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Because Sometimes it Rains on Your Sukkah

by Sarah Chandler Geshem Be’ito (Acceptance of Rain in Its Time) The following essay will be published in the forthcoming book of teachings “Good Noticing” published by the Institute for Jewish Spirituality. The rhythms of the Jewish calendar may not coincide with your particular climate. At times, our traditional rituals may range from the impractical to the impossible. For example, in the Northern Hemisphere, calling upon light in the darkness of Chanukah in Kislev/December always resonates, but singing about blossoming trees in Shevat/January may not make sense. How can we stay true to our tradition when the weather doesn’t cooperate? And as mindfulness practitioners, how might we elevate the news of undesirable weather? Those of us who live in the Northeastern United States are usually blessed with bountiful precipitation year-round. Furthermore, our religion is no longer based on the careful balance between following God’s laws and receiving in return enough rain for our crops to survive. The Reform movement even removed the second paragraph of the Shema from prayer books to make the bold statement: we are modern Jews—we do not believe that we can influence God to change the weather by keeping the commandments of our tradition. Recent evidence […]

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Getting Credit for Adamah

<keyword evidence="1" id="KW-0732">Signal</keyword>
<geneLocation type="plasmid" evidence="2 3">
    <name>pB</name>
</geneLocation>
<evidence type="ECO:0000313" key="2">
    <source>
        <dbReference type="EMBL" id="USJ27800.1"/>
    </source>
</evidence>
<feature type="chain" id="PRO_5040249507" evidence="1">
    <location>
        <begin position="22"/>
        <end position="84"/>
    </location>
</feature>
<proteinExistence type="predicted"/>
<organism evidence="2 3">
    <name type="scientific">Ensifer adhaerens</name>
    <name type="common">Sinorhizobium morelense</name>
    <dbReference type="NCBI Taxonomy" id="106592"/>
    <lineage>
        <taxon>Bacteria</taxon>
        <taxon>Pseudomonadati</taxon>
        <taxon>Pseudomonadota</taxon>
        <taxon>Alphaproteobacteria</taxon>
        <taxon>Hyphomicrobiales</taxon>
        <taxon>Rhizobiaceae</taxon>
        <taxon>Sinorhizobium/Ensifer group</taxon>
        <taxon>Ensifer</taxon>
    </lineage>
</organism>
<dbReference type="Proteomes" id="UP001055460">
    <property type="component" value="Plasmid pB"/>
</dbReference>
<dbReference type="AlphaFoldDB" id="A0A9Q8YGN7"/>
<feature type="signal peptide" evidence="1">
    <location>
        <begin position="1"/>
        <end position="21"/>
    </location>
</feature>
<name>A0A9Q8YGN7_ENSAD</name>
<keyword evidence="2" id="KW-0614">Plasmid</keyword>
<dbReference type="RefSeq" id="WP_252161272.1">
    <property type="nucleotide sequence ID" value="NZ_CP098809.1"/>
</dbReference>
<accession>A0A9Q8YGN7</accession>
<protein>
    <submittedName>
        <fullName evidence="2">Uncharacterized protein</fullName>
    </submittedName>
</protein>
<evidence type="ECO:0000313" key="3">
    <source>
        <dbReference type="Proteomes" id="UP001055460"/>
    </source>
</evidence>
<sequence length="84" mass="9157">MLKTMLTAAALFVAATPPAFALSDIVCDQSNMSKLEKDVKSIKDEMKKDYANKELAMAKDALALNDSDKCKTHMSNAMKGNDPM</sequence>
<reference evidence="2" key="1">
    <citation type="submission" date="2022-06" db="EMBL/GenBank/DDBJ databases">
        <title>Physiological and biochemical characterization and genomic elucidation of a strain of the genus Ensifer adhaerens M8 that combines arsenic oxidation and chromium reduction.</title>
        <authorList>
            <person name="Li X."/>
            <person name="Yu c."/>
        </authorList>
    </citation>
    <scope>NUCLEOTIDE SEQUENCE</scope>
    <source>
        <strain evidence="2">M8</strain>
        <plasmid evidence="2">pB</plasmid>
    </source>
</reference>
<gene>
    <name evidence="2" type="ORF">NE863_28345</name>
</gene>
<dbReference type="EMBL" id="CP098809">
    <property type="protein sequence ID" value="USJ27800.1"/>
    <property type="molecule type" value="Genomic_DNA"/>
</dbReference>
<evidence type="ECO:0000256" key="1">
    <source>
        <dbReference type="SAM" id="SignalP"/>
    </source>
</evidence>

For the past ten years, Adamah has provided powerful learning experiences that have transformed the lives of more than 300 young Jews. Adamah is, in its focus and its impact, small-scale and intense: a small leadership training program that invests three months in the lives of 12-15 young adults at a time. We are not a yeshiva, university, or certified training program for a specialized field, though our Adamahniks learn much that one might learn at a yeshiva, a university, or a farm. Adamah is a time for learning, connection, and reflection. (Our field has been flooded twice in the last three years: so what does it mean to beat willow branches against the earth as part of a bring-on-the-rains Hoshanah Rabah ritual?). Their souls filled up, our alumni go off in 18 different directions to sow the seeds of their experience. Click here to learn more about what Adamah alumni are up to. We, the Adamah staff, are also fed by the work we do in the fields, in the hearts and minds around us, and in the ever-widening circle of our community. We believe in the ecological, educational, and religious import of our work. Up to this point, […]